• "For more than 150 years, the Penn Center, located on St. Helena Island, South Carolina, has been an epicenter of African American education, historic preservation, and social justice for tens of thousands of descendants of formerly enslaved West Africans living in the Sea Islands. Founded in 1862 in the midst of the Civil War after the island was secured by Union troops, the Penn School was established by two Northern missionaries, Laura M. Towne and Ellen Murray, to provide a formal education for former slaves who formed the nucleus of the coastal Gullah Geechee community. Burton and Cross examine the intricate history and evolution of the Penn Center over the past 150 years and place it in its modern context. In 1901, the Penn School expanded to become the Penn Normal, Agricultural and Industrial School after adopting the industrial arts curriculum taught at Hampton and Tuskegee Institutes. The educational training stood at the forefront of progressivism and reform as it helped to advance an entire generation and community into the Industrial Age after slavery. This project makes a tremendous contribution with its examination of Penn Center's role in the Civil Rights Movement: it was the only location in South Carolina where interracial groups, including Dr. King's Southern Christian Leadership Conference and the Peace Corps, could have safe sanctuary in an era of mandated segregation. During the Sea Island resort boom of the mid- to late-20th century, the Penn Center was instrumental in preserving land on St. Helena. Since 1974, the campus of seventeen historic structures and eight other sites has been designated a National Historic Landmark District, one of only four in the state of South Carolina, and the only African American historic district so named"--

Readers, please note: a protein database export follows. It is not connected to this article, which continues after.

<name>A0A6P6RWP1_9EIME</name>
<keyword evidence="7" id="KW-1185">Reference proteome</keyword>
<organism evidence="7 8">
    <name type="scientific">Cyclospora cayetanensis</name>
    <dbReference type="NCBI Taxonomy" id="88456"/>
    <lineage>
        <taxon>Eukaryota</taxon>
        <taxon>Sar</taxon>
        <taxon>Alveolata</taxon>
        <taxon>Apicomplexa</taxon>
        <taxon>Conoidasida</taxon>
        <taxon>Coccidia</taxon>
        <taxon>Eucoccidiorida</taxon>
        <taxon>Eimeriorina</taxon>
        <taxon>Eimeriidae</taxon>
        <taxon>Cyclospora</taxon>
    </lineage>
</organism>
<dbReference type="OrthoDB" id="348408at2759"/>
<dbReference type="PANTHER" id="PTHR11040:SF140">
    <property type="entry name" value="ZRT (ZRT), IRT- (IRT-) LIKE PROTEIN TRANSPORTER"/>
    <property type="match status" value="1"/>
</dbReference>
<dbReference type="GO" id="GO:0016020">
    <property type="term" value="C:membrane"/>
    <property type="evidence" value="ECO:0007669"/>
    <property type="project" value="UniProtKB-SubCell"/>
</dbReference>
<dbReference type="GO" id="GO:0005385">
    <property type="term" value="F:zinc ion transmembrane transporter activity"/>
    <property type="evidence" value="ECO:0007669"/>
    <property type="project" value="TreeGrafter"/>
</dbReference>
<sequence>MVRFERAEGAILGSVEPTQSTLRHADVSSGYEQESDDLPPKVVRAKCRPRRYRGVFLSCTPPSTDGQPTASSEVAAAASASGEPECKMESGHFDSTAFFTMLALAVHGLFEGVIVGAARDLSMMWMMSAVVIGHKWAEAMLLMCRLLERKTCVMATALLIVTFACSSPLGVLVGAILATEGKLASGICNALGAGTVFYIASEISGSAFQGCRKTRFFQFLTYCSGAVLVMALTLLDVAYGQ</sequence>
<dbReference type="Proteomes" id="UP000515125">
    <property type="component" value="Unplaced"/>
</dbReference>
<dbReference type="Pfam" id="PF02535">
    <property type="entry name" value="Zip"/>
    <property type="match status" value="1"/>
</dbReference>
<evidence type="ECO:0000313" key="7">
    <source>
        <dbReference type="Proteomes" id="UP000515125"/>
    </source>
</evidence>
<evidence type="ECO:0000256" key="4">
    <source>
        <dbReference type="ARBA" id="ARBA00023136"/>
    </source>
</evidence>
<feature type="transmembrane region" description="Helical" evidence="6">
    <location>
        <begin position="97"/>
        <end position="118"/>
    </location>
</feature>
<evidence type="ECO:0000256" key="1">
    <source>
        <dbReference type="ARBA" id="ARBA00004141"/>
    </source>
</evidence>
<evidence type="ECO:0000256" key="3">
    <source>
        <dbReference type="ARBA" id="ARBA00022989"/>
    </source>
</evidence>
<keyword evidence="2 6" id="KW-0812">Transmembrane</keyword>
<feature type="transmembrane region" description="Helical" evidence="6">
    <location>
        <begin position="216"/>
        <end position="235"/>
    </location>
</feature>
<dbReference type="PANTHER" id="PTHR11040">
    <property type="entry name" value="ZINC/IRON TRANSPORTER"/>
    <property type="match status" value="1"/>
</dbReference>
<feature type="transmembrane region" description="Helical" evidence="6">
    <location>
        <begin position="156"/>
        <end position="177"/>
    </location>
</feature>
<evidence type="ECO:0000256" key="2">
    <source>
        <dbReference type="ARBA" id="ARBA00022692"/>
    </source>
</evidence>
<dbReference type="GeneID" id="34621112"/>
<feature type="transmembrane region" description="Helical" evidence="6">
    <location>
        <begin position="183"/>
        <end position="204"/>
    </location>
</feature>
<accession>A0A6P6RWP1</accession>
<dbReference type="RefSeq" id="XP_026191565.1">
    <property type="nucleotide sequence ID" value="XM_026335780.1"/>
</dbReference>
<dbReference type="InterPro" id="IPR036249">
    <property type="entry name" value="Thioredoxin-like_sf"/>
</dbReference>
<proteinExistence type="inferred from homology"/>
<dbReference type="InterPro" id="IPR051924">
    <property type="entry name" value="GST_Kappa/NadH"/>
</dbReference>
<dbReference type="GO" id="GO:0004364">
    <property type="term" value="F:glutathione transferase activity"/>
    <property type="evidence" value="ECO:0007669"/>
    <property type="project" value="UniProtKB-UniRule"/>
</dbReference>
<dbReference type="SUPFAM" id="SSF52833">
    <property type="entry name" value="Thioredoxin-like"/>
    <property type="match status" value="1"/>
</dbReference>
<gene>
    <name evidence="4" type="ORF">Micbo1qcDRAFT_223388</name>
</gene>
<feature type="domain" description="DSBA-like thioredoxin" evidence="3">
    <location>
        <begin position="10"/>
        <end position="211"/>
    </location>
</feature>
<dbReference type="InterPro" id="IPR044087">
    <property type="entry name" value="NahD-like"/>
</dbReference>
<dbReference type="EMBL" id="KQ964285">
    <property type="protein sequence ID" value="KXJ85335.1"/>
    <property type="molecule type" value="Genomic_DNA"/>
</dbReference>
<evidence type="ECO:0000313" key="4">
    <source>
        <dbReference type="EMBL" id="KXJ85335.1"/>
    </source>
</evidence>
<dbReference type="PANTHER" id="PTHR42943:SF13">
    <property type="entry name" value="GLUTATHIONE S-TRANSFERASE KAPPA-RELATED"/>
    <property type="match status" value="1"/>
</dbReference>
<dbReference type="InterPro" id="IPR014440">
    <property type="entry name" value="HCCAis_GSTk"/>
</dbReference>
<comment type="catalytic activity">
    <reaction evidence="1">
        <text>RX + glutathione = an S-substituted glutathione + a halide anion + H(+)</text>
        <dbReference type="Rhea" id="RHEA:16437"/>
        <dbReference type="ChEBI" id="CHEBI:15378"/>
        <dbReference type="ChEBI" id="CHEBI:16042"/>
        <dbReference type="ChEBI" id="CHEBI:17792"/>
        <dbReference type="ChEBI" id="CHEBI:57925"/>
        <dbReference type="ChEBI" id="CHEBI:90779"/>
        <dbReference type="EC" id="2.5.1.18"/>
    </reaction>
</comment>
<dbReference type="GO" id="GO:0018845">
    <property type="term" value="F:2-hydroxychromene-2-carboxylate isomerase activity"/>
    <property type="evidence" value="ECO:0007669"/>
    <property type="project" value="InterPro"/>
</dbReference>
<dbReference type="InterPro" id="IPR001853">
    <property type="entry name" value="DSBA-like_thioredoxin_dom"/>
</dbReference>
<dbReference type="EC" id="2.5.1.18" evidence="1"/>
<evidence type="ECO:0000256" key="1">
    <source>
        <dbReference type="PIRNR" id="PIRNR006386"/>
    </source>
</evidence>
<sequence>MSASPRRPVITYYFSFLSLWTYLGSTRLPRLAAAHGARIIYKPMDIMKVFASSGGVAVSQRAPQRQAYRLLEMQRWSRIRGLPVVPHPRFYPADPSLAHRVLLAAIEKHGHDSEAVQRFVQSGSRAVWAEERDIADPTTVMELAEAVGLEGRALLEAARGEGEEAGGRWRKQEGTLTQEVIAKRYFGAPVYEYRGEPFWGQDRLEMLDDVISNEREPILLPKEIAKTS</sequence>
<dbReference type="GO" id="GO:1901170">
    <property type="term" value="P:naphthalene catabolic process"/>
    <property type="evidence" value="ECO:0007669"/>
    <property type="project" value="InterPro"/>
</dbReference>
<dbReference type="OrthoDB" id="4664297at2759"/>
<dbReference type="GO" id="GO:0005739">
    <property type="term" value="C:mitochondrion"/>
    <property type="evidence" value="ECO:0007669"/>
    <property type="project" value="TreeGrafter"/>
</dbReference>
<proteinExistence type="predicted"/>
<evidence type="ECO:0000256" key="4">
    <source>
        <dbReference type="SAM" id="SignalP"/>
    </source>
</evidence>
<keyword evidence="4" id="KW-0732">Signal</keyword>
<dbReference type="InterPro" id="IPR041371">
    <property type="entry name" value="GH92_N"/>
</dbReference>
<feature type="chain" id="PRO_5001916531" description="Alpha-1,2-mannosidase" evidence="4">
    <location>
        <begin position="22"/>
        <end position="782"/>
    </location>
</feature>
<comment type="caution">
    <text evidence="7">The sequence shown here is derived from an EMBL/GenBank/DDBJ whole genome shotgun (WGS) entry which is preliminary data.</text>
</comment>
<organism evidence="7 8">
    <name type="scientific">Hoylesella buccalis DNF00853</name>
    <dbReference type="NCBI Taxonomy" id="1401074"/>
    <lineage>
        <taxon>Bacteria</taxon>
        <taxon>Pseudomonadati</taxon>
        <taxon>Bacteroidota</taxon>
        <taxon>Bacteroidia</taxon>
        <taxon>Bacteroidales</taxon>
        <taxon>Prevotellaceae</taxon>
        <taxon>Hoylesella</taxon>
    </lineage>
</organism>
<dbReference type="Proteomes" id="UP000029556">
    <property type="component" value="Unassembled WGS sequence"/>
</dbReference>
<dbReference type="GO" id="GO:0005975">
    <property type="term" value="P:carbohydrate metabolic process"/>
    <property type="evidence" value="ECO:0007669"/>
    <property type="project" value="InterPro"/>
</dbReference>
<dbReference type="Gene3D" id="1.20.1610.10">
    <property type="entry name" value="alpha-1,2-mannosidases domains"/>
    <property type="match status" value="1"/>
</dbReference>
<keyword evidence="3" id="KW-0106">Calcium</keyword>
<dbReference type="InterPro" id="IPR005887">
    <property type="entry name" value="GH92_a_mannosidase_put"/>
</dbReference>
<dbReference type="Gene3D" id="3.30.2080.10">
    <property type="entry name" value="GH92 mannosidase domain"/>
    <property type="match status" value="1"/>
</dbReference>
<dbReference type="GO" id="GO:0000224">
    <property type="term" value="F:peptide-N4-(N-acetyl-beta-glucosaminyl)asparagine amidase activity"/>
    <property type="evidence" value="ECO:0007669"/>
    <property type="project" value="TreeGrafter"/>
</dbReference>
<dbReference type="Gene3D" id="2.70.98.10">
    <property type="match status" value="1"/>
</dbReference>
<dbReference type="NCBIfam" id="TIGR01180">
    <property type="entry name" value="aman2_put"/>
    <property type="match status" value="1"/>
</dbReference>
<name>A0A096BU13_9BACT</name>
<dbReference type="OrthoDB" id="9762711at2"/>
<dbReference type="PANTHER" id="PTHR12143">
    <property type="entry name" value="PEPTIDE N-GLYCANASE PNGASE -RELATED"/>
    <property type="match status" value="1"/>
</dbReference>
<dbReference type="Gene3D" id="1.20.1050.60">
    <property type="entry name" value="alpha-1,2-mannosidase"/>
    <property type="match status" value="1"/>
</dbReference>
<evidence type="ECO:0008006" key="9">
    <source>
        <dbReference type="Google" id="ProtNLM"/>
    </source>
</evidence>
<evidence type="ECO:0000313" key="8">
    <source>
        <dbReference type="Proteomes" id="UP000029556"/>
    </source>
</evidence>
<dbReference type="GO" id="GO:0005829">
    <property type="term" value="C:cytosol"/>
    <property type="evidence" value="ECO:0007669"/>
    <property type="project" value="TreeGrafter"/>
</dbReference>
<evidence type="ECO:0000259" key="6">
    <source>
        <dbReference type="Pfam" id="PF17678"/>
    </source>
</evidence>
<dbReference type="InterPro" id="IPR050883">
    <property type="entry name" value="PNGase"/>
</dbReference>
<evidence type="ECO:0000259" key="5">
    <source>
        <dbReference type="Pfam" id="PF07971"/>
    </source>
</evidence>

• "The Gullah people of St. Helena Island still relate that their people wanted to 'catch the learning' after Northern abolitionists founded Penn School in 1862, less than six months after the Union army captured the South Carolina Sea Islands. In this broad history Orville Vernon Burton and Wilbur Cross range across the past 150 years to reacquaint us with the far-reaching impact of a place where many daring and innovative social justice endeavors had their beginnings. Penn Center's earliest incarnation was as a refuge where escaped and liberated enslaved people could obtain formal liberal arts schooling, even as the Civil War raged on sometimes just miles away. Penn Center then earned a place in the history of education by providing agricultural and industrial arts training for African Americans after Reconstruction and through the Jim Crow era, the Great Depression, and two world wars. Later, during the civil rights movement, Penn Center made history as a safe meeting place for organizations like Martin Luther King Jr.'s Southern Christian Leadership Conference and the Peace Corps. Today, Penn Center continues to build on its long tradition of leadership in progressive causes. As a social services hub for local residents and as a museum, conference, and education complex, Penn Center is a showcase for activism in such areas as cultural, material, and environmental preservation; economic sustainability; and access to health care and early learning. Here is all of Penn Center's rich past and present, as told through the experiences of its longtime Gullah inhabitants and countless visitors. Including forty-two extraordinary photographs that show Penn as it was and is now, this book recounts Penn Center's many achievements and its many challenges, reflected in the momentous events it both experienced and helped to shape"--